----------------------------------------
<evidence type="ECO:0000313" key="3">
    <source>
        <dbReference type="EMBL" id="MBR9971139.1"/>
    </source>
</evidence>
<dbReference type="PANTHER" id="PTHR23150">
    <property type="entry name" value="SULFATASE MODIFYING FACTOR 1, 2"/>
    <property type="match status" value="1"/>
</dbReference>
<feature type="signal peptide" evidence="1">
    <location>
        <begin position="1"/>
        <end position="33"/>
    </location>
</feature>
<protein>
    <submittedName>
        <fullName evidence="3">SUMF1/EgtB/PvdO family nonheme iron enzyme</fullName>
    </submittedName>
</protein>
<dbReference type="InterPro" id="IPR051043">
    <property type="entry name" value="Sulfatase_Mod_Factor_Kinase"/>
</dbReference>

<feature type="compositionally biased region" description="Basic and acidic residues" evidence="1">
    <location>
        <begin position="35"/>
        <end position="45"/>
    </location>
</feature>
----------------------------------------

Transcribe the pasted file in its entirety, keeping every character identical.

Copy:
<evidence type="ECO:0000313" key="3">
    <source>
        <dbReference type="EMBL" id="MBR9971139.1"/>
    </source>
</evidence>
<dbReference type="PANTHER" id="PTHR23150">
    <property type="entry name" value="SULFATASE MODIFYING FACTOR 1, 2"/>
    <property type="match status" value="1"/>
</dbReference>
<feature type="signal peptide" evidence="1">
    <location>
        <begin position="1"/>
        <end position="33"/>
    </location>
</feature>
<protein>
    <submittedName>
        <fullName evidence="3">SUMF1/EgtB/PvdO family nonheme iron enzyme</fullName>
    </submittedName>
</protein>
<dbReference type="InterPro" id="IPR051043">
    <property type="entry name" value="Sulfatase_Mod_Factor_Kinase"/>
</dbReference>

<feature type="compositionally biased region" description="Basic and acidic residues" evidence="1">
    <location>
        <begin position="35"/>
        <end position="45"/>
    </location>
</feature>